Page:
Ocean wind turbines on the horizon

By Gus Meyer
Oregon’s coast is drawing the attention of ocean wind turbine installation planning for production of clean energy by the US Bureau of Ocean Energy (BOEM).
BOEM recently held a lightly announced public information meeting kicking off Oregon Clean Energy planning in our outer Pacific Ocean shelf. Oregon principal agencies regulate Pacific waters from the beach out 3 miles to sea. BOEM regulates site licensing of the outer shelf territory from 3 miles to 200 nautical miles out in the ocean from state controlled waters.

Let’s take a look at a planned Coos Bay wind energy farm in the works. This plan encompasses 5 wind turbine towers 640 feet tall above sea water and a restrictive use site of 10 square miles. This site at full output of energy is capable of generating 40 gigawatts of clean electrical power. (EDITOR’S NOTE: A gigawatt of power will provide enough energy for about 700,000 homes.)
Taking a social/economic/environmental impact quick eye look reveals that reported by the many other worldwide wind farm installations declares close attention to details.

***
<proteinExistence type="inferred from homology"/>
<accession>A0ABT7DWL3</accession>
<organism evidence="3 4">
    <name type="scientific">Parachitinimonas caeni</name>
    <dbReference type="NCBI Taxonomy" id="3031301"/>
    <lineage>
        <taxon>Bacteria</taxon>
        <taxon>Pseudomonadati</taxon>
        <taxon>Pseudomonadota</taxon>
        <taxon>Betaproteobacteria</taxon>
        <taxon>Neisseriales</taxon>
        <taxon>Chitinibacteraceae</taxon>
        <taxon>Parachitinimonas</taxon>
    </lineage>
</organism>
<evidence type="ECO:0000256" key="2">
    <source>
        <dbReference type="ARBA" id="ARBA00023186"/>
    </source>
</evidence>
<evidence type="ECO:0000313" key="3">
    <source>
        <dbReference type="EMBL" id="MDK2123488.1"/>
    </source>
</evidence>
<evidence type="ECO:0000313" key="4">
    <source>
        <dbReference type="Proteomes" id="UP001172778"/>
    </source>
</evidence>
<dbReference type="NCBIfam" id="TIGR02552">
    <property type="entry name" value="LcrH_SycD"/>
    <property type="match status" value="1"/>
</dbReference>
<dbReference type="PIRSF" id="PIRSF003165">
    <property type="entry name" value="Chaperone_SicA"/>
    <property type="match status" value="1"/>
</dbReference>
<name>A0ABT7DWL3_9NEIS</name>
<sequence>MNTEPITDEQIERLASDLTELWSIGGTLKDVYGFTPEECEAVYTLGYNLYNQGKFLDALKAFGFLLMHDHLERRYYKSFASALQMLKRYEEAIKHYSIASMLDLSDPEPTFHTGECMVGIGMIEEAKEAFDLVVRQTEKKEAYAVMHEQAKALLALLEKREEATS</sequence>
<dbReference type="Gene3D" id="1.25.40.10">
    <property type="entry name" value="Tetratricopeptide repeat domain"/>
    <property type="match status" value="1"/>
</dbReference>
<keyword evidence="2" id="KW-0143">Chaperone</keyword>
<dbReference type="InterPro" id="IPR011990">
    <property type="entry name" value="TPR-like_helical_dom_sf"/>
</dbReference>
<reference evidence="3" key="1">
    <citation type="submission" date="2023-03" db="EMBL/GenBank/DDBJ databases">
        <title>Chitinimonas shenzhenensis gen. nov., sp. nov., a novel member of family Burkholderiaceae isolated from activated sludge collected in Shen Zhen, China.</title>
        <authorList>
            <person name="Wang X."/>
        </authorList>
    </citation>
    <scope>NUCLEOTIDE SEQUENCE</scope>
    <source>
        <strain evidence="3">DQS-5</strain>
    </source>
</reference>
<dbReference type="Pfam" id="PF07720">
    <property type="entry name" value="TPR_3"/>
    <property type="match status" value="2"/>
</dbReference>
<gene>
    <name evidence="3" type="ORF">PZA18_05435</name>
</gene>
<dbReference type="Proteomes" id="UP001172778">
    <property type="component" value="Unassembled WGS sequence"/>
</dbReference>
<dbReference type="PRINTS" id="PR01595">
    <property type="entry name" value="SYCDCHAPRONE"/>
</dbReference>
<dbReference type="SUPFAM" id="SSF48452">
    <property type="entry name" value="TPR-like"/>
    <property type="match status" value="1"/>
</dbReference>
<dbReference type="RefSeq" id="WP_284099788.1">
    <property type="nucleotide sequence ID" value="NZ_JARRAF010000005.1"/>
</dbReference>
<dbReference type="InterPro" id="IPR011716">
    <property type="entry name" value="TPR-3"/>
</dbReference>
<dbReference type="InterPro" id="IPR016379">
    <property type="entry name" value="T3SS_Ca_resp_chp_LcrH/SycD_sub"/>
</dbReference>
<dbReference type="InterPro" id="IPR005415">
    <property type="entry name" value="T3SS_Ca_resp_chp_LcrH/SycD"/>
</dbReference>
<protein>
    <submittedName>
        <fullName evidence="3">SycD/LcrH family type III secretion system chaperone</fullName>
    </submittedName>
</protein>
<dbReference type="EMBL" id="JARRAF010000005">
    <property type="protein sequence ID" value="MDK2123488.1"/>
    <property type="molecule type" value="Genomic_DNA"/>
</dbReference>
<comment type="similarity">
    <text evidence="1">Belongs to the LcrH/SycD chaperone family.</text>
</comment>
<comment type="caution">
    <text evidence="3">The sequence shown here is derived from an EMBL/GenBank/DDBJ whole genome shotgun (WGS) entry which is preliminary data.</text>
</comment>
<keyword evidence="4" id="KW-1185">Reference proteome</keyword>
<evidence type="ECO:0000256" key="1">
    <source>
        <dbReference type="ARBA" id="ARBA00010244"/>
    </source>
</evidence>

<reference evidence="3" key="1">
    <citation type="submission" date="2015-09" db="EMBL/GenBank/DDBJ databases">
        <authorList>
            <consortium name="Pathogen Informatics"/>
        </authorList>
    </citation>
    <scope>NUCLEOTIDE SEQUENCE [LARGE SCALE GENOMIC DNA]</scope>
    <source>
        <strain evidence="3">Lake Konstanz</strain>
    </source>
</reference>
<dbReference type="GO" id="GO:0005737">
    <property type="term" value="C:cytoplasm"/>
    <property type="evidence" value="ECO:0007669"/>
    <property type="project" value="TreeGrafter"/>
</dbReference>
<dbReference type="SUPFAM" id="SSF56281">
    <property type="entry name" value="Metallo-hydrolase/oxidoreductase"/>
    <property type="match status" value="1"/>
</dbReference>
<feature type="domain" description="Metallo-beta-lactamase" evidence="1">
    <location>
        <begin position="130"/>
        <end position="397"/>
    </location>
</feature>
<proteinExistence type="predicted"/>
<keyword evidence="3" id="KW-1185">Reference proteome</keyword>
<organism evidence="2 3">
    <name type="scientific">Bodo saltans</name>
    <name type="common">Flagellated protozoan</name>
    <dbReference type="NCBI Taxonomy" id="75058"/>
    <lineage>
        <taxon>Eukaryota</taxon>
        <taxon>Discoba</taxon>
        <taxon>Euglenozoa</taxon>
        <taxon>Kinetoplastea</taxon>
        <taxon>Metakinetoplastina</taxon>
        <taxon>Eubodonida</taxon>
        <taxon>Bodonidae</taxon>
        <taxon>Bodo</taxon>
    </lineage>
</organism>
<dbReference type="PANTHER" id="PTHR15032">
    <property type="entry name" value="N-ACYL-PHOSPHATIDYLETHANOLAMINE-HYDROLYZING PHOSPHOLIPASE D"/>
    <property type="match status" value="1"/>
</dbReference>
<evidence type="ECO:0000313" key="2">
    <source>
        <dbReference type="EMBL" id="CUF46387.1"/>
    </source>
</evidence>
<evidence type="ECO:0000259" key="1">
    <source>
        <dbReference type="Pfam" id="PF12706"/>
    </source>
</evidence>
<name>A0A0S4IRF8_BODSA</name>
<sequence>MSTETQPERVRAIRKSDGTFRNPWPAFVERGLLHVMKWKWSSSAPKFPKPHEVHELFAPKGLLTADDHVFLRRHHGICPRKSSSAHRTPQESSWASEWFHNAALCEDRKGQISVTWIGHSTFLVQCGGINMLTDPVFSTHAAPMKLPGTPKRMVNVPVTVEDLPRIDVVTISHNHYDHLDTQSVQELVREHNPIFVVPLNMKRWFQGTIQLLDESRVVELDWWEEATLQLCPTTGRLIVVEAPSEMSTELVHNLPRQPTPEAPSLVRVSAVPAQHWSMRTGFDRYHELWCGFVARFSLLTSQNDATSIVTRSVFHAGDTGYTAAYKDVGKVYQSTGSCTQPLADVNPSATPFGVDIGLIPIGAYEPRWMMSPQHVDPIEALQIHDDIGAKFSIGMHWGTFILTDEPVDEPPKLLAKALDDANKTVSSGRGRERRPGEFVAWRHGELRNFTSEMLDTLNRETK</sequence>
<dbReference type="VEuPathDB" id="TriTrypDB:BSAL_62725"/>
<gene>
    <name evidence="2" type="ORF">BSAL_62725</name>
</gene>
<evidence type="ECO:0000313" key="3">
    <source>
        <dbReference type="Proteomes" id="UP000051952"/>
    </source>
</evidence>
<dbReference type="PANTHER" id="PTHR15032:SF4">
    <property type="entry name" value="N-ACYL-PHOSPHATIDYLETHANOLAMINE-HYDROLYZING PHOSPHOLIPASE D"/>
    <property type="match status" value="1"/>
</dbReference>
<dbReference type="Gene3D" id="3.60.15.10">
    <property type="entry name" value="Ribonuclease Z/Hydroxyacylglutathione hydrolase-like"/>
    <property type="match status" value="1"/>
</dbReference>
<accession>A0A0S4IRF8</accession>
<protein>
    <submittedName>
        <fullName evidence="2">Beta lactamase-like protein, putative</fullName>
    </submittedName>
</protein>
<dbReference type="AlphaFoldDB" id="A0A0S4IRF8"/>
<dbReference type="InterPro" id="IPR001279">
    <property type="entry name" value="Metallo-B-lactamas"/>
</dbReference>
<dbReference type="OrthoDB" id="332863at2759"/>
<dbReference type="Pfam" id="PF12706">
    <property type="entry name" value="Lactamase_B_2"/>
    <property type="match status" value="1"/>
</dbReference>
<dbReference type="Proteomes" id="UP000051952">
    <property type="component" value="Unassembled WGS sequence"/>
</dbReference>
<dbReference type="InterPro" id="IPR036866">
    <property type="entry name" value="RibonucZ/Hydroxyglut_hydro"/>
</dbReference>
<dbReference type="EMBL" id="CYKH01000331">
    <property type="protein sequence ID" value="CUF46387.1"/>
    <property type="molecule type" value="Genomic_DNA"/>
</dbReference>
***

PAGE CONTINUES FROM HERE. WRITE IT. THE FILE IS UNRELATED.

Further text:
The reported turbines of use are 640 feet tall and will be clearly visible from shore within the 20 mile zone with their spinning red lights. Their vibrations, sound, and surface disturbance is to be an environmental impact analysis now undergoing analyses from actual worldwide installations.
Industrial technology is already building the next generation of ocean wind energy turbines designed to produce 12 gigawatts each with a resulting height of 840 feet above sea level. This is to reduce clean energy costs down over time.
Environmental impacts are undergoing for Pacific Ocean waters. About a year ago National Geographic magazine published an article on sound, vibration, and surface disturbance effects on our ocean waters. This article described affects to some ocean wildlife.
The fishing fleets are concerned as to loss of fishing grounds, the environmental impacts, any required salvage operations, and their navigational routing changes.
And it doesn’t stop with the overview above, there’s the export power to coast and subsequent new land grid distribution systems management.
Thereby it is easy to present partisanship actively as to the drivers of ocean wind energy generation. Oregon has passed legislation against fossil fuel disturbances off Oregon shores, yet encompasses wind platform social / economic enterprises.